Kentucky Board of Education Subcommittee Begins Work on Statewide Portrait of Learner/Graduate Model – Kentucky Teacher

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The Portrait of Learner/Graduate subcommittee of the Kentucky Board of Education (KBE) met for the first time on May 16 begin taking steps to create a vision statement describing what a learner should know and be able to do before graduating from high school.

“As we enter the work of reimagining the learner experience for every child in Kentucky’s public schools, I am thrilled that the Kentucky Board of Education is beginning a deep dive into creating a model at the statewide for a portrait of a learner/graduate,” said KBE Chairman Lu S. Young. “This work will focus on building inclusive community partnerships to strike a new balance between content instruction and academic mastery, with skills and dispositions that will prepare each learner to be innovation-ready graduates and productive citizens of our Commonwealth.

“The subcommittee’s charge is to assess what should be in our portrait of a learner/graduate and how that can support and enhance the profiles that our public school districts have already adopted.”

A die KBE’s current objectives is a desire to “promote the creation of a statewide portrait of a learner/graduate, identifying the knowledge, skills, and dispositions that all Kentucky learners need to become successful citizens” . At its April 20 meeting, the KBE Curriculum, Instruction and Assessment Committee approved the creation of a sub-committee to explore the development of a of a learner/graduate’s status.

The subcommittee includes five members from KBE and other education partners, including a postsecondary education faculty member, a student from the Kentucky Student Voice Team, and four representatives from the Kentucky Coalition for Advancing Education. The four members of the coalition represent parents; business owners and community members; teachers; and school/district administrators.

The first meeting focused on the story of a portrait of the learner/graduate in Kentucky, with the discussion led by David Cook, director of the innovation division of the Kentucky Department of Education (KDE), and Matthew Courtney, Policy Advisor for KDE’s Office of Continuous Improvement and Support.

This effort to build a statewide portrait began in 2017 under then Education Commissioner Stephen Pruitt as part of Kentucky’s review of Every Student Succeeds Act (ESSA) State Plan. Pruitt formed the Educational Innovations Task Force, which recommended pursuing competency-based education – an approach that assesses learning based on a student’s demonstration of understanding.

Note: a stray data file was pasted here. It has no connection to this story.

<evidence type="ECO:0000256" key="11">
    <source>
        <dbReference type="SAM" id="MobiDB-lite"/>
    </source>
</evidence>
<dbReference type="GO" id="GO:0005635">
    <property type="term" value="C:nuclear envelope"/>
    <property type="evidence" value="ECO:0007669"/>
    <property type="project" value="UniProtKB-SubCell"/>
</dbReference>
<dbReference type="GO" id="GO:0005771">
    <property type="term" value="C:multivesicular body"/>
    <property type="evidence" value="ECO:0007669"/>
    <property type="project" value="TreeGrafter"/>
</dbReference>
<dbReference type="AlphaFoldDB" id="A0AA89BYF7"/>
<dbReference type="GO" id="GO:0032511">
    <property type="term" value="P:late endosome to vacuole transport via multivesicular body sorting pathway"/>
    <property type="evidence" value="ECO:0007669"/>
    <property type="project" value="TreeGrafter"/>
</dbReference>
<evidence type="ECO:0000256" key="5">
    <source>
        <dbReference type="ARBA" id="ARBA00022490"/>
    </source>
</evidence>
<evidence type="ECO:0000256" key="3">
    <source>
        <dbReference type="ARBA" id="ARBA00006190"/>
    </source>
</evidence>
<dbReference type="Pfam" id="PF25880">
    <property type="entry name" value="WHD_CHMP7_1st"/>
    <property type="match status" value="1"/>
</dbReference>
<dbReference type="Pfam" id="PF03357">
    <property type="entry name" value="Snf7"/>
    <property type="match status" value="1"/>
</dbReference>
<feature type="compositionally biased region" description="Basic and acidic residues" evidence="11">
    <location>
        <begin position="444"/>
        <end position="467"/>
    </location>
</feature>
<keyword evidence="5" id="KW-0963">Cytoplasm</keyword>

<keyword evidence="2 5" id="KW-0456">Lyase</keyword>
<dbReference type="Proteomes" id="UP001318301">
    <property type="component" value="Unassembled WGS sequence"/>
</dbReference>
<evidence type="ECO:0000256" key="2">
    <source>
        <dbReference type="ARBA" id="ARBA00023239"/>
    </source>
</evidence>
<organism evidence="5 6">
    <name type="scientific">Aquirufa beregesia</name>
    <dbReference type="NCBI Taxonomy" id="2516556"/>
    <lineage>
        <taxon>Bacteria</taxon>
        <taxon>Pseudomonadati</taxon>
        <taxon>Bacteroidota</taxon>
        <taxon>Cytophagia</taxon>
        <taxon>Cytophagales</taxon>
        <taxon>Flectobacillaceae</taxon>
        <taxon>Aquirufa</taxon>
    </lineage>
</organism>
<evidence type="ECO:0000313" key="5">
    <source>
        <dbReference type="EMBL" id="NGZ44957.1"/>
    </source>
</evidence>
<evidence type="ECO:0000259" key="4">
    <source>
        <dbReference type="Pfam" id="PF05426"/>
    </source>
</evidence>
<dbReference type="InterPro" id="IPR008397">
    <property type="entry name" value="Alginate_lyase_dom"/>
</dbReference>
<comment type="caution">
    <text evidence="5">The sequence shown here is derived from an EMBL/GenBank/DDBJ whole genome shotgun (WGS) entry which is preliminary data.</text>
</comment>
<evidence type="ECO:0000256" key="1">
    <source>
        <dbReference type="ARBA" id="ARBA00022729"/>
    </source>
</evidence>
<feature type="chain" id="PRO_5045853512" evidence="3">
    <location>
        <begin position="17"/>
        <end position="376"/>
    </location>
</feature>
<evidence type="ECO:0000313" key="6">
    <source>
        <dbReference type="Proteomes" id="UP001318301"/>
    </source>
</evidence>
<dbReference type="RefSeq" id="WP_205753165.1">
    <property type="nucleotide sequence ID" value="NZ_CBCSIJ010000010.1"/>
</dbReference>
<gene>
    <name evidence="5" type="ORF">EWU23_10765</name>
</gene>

Pruitt asked KDE’s Innovation Division to implement this recommendation and involve local school districts. The division formed the Kentucky Competency Education and Assessment Consortium (KCEAC), whose vision is to create collaboration among districts committed to a systems approach to competency education and assessment and, with support from KDE, to design and implement an education and skills assessment system. .

Cook and his office opened a bid for districts to apply to the consortium, and two districts — Shelby and Trigg counties — met the evaluation criteria. Both districts already had learner portraits, and both portraits had almost identical key skills. This helped KCEAC create ‘anchoring skills’ which formed the basis of the group’s initial work.

After researching portraits across the country and bringing together teachers from all of Shelby and Trigg counties, the consortium found five anchor skills that nearly all portraits possess: Critical Thinker, Communicator, Independent Learner, Collaborator, and Citizen. engaged.

Prior to the onset of the COVID-19 pandemic in March 2020, the consortium had expanded to 11 school districts: Allen, Boone, Corbin Independent, Frankfort Independent, Jefferson, Logan, Mason, Metcalfe, Shelby, Trigg and Trimble.

With the launch of the Local Learning Labs (L3) work last fall, many L3 communities have an interest in continuing to work on their portraits. L3 communities are local, inclusive coalitions that are piloting new approaches to assessment, accountability, and learning. Of the 15 districts participating in Cohort 1 or 2 of the L3 work, nine were members of the consortium.

Cook said that while the wording may be different than what some L3s currently have, conversations with L3s have shown that the statewide model can serve as a guide without detracting from community work already being done.

Subcommittee members offered initial feedback on five anchor competencies and will expand on their recommendations for the statewide model at their next meeting.

The next steps for the subcommittee are to report to KBE’s Curriculum, Instruction and Assessment Committee at its regular June 8 meeting.

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